As a rule, the number of laboratory-confirmed deaths from any disease outbreak is assumed to underestimate the actual deaths, since many people who get the disease are not tested or may not see a doctor or go to the hospital.
Applying this rule to the data, Widdowson's team estimated that the actual number of deaths from the pandemic H1N1 flu from April 2009 to August 2010 was between 151,700 and 575,400 across the globe.
Moreover, 80 percent of those who died were under 65, which is the reverse seen with usual seasonal flu, they noted.
And, they said, the flu was projected to have taken its greatest toll in southeast Asia and Africa, home to 38 percent of the world's population, where 51 percent of the deaths may have occurred.
Lone Simonsen, a research professor in the department of global health at George Washington University and co-author of an accompanying journal editorial, said, "This first estimate of the global mortality burden of the 2009 pandemic is an important study that confirms the impression that the laboratory-confirmed deaths had deeply underestimated the burden of this pandemic."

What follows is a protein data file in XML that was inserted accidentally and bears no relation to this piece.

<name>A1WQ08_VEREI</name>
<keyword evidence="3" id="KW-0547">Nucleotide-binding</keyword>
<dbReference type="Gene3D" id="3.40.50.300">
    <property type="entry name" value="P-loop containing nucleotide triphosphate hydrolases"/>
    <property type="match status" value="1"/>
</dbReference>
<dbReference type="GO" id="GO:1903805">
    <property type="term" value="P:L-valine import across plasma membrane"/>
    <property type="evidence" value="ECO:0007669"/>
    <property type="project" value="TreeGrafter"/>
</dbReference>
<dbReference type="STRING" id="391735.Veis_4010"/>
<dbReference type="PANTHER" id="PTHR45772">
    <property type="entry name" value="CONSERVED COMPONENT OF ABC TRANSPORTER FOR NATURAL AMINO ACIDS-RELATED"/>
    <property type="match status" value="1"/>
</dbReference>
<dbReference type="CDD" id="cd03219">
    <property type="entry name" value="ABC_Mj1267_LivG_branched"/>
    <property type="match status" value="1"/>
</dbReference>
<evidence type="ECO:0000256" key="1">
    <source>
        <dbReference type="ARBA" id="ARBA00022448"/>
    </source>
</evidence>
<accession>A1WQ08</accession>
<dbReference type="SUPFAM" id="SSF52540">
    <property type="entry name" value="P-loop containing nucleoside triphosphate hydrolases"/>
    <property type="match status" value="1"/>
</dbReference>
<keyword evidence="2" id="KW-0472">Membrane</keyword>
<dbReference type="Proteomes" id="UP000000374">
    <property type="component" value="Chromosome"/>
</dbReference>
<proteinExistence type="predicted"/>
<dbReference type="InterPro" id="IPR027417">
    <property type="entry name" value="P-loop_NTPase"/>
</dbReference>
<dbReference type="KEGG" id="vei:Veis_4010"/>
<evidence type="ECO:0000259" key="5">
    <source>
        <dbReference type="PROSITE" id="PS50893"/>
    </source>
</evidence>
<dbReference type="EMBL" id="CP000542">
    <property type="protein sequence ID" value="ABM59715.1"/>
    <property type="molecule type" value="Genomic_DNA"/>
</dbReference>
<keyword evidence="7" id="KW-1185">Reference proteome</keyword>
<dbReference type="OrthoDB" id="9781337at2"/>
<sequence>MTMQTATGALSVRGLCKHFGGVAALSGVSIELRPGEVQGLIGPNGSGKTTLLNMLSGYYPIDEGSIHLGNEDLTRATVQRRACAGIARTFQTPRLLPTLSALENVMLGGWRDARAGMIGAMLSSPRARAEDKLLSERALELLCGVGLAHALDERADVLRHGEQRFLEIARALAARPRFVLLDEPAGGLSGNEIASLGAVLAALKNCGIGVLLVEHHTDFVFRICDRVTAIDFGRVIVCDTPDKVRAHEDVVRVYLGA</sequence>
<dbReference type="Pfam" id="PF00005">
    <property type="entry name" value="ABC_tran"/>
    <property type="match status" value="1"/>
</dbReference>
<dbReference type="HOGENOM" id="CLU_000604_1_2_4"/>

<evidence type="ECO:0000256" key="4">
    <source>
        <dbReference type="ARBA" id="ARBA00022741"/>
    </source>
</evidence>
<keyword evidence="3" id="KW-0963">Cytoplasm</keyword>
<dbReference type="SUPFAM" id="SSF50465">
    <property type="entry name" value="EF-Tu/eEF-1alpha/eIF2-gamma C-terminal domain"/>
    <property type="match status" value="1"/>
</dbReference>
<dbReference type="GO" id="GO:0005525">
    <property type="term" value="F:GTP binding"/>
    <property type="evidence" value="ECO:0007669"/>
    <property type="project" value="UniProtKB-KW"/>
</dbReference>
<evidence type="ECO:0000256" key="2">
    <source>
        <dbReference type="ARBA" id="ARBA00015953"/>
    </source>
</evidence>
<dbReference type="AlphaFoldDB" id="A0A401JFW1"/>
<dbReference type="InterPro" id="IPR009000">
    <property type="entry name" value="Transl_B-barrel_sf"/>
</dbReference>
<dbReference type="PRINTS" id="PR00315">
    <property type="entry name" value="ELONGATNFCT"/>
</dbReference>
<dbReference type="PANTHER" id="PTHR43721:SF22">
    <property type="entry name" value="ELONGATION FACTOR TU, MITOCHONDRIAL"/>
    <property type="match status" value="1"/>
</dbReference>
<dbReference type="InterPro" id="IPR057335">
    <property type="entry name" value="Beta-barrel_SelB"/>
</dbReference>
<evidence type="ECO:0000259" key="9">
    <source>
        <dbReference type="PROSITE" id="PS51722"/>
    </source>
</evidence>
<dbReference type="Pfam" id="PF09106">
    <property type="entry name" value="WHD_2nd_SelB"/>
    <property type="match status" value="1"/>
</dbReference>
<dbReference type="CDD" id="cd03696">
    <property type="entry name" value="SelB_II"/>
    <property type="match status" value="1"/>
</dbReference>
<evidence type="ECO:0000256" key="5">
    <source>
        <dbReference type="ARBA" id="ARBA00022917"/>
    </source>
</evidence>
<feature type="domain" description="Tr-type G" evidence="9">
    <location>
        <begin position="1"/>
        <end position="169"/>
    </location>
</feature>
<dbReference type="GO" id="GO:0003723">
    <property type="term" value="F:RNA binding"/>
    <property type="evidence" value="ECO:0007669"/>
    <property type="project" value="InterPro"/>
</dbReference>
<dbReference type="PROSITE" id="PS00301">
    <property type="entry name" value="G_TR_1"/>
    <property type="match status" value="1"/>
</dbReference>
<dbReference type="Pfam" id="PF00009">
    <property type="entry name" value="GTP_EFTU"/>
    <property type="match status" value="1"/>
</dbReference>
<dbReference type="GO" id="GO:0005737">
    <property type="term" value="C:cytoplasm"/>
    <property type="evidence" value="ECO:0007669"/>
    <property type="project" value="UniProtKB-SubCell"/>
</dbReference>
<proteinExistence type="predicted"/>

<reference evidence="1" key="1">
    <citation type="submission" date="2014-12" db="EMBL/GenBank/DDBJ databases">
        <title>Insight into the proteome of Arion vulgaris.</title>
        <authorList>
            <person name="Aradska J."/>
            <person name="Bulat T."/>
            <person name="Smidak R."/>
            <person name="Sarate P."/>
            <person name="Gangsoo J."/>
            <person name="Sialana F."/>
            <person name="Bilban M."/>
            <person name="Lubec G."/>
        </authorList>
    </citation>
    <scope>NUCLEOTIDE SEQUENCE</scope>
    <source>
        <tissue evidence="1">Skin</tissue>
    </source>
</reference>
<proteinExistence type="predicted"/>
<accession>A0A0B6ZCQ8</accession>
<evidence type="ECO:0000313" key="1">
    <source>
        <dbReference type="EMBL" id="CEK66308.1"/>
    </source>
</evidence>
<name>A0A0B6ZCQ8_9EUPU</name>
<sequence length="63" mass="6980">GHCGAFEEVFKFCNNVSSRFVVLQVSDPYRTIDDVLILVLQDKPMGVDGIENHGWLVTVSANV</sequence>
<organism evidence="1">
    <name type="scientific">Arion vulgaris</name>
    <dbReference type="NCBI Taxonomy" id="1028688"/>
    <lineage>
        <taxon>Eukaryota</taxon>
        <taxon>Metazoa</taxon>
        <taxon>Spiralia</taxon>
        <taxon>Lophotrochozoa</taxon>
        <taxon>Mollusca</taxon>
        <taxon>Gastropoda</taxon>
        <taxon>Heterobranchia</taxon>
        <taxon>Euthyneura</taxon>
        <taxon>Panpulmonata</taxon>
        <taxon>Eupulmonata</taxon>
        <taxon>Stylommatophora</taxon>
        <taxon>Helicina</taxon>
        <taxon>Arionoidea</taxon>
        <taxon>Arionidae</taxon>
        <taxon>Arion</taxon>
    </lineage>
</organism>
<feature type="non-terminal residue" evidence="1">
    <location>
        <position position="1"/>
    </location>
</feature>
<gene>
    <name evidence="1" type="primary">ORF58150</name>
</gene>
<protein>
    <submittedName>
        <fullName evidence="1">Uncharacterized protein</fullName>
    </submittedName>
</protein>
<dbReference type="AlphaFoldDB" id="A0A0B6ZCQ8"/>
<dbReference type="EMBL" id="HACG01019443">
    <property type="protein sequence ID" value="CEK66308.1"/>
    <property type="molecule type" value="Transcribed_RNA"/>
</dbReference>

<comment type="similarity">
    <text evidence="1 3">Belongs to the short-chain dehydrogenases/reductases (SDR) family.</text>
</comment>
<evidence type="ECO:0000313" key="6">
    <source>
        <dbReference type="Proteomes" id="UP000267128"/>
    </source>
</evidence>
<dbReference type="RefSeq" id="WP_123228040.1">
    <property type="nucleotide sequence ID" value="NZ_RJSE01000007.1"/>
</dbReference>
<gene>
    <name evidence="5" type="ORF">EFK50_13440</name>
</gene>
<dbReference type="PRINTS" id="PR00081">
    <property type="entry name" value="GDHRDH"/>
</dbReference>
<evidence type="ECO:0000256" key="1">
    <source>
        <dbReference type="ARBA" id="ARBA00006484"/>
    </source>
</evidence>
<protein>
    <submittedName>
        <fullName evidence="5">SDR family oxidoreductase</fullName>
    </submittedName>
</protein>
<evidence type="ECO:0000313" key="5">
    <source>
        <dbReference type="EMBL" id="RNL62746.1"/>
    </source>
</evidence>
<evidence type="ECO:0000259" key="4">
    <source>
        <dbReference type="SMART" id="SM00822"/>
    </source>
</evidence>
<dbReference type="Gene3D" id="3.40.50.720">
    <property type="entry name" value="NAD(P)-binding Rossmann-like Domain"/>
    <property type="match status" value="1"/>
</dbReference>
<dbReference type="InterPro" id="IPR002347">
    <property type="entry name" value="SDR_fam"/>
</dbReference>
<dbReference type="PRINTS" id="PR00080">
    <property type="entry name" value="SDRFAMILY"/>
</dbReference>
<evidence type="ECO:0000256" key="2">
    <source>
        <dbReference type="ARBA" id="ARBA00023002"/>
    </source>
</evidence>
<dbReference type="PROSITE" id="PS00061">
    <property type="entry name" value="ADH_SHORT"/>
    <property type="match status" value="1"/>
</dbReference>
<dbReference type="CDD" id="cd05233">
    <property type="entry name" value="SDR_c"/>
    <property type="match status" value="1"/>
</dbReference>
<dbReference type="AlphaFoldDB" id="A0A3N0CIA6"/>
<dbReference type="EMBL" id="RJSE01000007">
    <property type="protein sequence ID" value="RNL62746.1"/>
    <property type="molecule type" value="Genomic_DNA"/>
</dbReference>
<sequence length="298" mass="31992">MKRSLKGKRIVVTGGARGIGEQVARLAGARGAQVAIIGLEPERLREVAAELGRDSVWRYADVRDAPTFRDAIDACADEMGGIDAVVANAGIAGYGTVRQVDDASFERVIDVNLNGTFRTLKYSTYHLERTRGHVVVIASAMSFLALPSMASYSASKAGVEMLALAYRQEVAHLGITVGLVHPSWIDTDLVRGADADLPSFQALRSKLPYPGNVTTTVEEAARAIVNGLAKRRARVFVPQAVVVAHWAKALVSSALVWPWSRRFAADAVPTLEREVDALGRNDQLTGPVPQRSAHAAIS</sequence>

She cautioned, however, that the method used to calculate the deaths has not been used before and needs to be validated before the findings can be taken as gospel.
"Therefore, there is still uncertainty about the exact number of deaths in individual regions and countries," Simonsen added.
For more on the 2009 pandemic, visit the U.S. Centers for Disease Control and Prevention.
SOURCES: Marc-Alain Widdowson, VetMB, influenza division, U
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